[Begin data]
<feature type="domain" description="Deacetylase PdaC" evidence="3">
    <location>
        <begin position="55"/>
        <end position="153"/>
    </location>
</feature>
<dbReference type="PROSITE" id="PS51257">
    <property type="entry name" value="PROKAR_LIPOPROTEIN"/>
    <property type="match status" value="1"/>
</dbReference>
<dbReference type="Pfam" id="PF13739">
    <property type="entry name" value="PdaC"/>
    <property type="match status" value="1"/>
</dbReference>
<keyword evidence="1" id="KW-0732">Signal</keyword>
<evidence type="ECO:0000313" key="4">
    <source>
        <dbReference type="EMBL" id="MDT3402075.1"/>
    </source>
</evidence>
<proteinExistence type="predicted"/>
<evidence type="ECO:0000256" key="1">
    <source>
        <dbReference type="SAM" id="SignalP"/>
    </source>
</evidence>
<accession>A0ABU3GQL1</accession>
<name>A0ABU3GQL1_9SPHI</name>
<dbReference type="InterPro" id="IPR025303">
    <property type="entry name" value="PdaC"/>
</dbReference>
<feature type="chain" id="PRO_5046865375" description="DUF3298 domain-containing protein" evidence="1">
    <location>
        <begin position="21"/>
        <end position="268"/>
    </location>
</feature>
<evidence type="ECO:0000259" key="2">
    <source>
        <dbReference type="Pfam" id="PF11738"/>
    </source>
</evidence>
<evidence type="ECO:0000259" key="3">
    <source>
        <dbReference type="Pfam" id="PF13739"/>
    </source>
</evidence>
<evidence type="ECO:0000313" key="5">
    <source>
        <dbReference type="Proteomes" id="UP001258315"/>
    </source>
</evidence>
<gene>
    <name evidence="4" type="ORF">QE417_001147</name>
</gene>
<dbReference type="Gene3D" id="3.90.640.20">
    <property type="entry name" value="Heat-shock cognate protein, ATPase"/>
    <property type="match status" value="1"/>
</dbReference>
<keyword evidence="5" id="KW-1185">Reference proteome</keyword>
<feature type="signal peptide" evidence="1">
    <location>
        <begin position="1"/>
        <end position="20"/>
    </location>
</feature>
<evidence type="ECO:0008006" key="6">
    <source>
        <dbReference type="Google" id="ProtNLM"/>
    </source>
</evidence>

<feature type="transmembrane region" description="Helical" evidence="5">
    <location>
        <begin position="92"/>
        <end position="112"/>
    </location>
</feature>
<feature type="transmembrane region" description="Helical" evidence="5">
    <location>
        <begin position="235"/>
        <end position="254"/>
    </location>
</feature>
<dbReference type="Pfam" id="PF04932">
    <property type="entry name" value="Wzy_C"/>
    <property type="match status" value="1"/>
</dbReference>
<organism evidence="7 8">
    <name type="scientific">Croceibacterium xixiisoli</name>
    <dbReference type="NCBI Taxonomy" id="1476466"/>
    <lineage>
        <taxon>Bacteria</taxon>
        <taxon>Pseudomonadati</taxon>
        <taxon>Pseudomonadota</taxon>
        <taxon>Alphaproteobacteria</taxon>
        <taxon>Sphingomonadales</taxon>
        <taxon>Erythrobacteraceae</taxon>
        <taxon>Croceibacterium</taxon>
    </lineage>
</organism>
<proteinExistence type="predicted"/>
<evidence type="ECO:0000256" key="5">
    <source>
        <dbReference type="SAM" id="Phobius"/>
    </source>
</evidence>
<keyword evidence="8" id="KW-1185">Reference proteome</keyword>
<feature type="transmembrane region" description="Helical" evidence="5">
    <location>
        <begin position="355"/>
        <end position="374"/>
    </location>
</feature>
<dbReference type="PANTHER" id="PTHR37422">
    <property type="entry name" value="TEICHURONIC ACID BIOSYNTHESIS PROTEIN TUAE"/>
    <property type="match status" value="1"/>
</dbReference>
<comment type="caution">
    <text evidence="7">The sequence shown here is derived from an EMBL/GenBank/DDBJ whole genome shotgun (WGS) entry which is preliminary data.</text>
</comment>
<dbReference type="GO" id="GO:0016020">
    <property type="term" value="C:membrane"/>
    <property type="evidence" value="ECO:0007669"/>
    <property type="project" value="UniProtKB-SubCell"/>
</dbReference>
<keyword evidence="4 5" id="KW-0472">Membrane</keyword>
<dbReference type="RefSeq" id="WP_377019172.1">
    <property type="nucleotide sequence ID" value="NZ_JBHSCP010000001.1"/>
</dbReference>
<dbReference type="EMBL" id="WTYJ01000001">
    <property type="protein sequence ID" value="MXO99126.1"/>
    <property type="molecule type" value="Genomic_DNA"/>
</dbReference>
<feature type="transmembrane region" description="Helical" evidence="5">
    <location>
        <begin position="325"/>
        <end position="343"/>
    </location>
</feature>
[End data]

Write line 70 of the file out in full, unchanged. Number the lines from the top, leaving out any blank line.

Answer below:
    </source>